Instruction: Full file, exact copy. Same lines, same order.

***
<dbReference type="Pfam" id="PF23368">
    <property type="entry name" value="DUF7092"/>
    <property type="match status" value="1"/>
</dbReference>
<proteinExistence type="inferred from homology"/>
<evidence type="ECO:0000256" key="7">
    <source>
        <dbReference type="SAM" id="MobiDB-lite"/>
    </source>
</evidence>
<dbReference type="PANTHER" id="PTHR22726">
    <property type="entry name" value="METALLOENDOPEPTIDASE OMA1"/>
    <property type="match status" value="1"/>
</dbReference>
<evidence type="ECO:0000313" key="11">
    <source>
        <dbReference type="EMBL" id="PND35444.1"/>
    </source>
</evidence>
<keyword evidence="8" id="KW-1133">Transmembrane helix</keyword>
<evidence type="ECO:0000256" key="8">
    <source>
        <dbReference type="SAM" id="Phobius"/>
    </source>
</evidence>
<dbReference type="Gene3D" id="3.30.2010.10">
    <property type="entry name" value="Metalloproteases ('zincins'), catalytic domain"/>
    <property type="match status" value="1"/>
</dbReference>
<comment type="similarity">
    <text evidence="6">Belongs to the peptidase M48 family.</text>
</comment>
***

<dbReference type="Pfam" id="PF23368">
    <property type="entry name" value="DUF7092"/>
    <property type="match status" value="1"/>
</dbReference>
<proteinExistence type="inferred from homology"/>
<evidence type="ECO:0000256" key="7">
    <source>
        <dbReference type="SAM" id="MobiDB-lite"/>
    </source>
</evidence>
<dbReference type="PANTHER" id="PTHR22726">
    <property type="entry name" value="METALLOENDOPEPTIDASE OMA1"/>
    <property type="match status" value="1"/>
</dbReference>
<evidence type="ECO:0000313" key="11">
    <source>
        <dbReference type="EMBL" id="PND35444.1"/>
    </source>
</evidence>
<keyword evidence="8" id="KW-1133">Transmembrane helix</keyword>
<evidence type="ECO:0000256" key="8">
    <source>
        <dbReference type="SAM" id="Phobius"/>
    </source>
</evidence>
<dbReference type="Gene3D" id="3.30.2010.10">
    <property type="entry name" value="Metalloproteases ('zincins'), catalytic domain"/>
    <property type="match status" value="1"/>
</dbReference>
<comment type="similarity">
    <text evidence="6">Belongs to the peptidase M48 family.</text>
</comment>